Kansas City conducts public test of voting equipment

Monday’s dress rehearsal gave voters a transparent look at the process, with the goal of combatting mistrust at the ballot box.
Published: Jul. 25, 2022 at 4:29 PM CDT
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KANSAS CITY, Mo. (KCTV) - The Kansas City, Missouri election office conducts a public test of voting equipment about a week before every election.

They say this year’s is more important than ever.

“This is the first time we’ve had this many people show up,” KCMO’S democratic director of elections, Lauri Ealom, said. “I’m assuming it’s because this is the hottest topic going.”

A recent poll by the Washington Post and the University of Maryland shows 30 percent of Americans believe there was “widespread voter fraud” in the 2020 election.

Monday’s dress rehearsal gives voters a transparent look at the process, with the goal of combatting mistrust at the ballot box.

“When you educate the voters, that will increase their knowledge, and then they won’t believe things such as election fraud,” Ealom said.

“We just want to give the public every bit of confidence we can give them,” Shawn Kieffer, republican director of elections for KCMO, said.

For the 45-minute test run, each machine is fed roughly 300 test ballots.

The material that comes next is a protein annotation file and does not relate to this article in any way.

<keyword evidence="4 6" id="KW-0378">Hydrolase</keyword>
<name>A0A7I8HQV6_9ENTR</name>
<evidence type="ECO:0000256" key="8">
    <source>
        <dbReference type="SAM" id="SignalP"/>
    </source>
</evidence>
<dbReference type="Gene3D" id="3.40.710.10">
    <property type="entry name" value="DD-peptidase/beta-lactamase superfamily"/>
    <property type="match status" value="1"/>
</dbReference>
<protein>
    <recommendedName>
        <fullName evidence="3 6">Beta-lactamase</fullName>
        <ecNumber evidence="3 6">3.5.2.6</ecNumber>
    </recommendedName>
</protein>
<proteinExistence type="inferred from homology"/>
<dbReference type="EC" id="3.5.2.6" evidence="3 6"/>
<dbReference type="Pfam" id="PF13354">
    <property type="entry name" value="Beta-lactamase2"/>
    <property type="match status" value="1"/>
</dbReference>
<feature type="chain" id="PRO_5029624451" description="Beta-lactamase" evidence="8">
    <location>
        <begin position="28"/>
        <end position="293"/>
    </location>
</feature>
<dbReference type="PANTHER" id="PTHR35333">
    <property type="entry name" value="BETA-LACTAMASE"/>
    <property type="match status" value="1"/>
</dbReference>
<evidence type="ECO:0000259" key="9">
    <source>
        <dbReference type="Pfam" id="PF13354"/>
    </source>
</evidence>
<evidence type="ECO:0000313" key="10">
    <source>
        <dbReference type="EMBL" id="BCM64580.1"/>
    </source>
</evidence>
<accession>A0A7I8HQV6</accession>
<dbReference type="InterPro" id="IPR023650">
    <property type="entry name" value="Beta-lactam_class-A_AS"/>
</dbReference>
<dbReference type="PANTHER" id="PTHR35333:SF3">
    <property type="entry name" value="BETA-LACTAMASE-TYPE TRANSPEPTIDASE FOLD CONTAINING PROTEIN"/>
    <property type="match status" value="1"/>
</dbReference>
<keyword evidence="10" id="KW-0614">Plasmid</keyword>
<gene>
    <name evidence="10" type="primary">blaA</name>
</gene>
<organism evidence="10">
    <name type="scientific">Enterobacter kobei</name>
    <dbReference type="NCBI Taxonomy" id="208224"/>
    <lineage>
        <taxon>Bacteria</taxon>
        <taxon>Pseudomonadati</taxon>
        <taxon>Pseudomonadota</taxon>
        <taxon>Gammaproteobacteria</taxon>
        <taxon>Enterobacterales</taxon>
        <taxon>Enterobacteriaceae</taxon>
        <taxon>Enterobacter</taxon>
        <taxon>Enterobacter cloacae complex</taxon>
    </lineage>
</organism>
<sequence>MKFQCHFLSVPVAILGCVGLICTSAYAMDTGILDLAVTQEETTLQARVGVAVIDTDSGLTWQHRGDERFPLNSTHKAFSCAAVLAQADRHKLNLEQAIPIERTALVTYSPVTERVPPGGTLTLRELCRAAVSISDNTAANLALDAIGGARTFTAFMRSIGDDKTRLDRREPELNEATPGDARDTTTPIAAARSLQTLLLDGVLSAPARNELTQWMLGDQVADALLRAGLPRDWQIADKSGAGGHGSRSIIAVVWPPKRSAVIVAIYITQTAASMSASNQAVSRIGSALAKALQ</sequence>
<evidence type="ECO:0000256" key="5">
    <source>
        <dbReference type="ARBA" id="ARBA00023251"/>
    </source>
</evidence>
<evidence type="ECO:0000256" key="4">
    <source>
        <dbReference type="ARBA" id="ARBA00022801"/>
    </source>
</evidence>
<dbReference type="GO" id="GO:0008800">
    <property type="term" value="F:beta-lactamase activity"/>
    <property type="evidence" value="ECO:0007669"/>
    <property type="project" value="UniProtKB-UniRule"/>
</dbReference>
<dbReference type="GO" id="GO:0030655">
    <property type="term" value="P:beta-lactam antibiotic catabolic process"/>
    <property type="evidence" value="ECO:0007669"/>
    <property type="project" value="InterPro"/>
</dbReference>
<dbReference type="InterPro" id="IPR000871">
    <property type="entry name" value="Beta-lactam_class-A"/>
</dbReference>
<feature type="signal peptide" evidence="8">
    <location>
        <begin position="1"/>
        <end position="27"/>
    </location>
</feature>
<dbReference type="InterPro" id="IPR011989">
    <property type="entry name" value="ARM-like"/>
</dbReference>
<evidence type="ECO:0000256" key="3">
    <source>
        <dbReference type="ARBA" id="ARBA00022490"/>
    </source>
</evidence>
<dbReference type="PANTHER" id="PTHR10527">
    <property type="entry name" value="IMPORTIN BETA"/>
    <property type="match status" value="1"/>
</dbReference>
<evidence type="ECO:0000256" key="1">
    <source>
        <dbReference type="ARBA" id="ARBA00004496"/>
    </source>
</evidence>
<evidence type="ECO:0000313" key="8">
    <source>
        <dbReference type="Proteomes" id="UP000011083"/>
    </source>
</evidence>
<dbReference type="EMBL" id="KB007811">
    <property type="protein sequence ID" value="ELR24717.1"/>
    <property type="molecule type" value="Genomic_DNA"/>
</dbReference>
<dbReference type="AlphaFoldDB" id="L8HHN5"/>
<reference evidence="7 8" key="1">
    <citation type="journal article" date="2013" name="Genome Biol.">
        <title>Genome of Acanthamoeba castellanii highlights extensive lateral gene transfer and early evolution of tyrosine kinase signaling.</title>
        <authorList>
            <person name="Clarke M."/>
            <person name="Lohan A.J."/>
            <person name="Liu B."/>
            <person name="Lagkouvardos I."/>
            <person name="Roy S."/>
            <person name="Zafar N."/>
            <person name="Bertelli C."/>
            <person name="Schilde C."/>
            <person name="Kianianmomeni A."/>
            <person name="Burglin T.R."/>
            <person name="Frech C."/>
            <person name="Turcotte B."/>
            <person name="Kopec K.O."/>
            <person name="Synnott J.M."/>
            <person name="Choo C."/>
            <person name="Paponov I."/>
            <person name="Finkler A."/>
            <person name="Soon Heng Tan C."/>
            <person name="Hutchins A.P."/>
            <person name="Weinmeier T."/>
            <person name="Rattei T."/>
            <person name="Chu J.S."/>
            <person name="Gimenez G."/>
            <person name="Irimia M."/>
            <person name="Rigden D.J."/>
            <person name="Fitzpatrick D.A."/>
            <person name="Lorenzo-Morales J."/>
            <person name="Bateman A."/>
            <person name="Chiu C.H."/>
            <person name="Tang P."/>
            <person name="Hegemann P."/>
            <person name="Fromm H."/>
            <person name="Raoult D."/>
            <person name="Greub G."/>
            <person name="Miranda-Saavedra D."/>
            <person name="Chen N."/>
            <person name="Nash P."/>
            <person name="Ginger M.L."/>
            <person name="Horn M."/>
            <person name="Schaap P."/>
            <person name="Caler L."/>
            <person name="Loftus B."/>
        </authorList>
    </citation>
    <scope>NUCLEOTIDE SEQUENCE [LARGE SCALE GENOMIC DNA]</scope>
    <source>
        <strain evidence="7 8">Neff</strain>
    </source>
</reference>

“Once they’re ran through, we check totals to make sure they come out to what we expect them to be,” Kieffer said.

It’s a fraction of what the election office will do on August 2.

“First thing we do is we do a zero report to make sure there’s nothing in the machines,” Kieffer said. “We run our test deck through. We verify that they’re accurate. We run another zero report to clean out the machines. The machines are then transported to the polling place.”

Judges then run another zero report first thing on Election Day to make sure the machines are empty, Kieffer explained.

“They also check the back of the ballot box, make sure there’s no ballots back there. Then they’re ready for voting,” he said. “Once the equipment comes back from the polling place, we retest the equipment and we actually do manual recounts on 5 percent of the precincts.”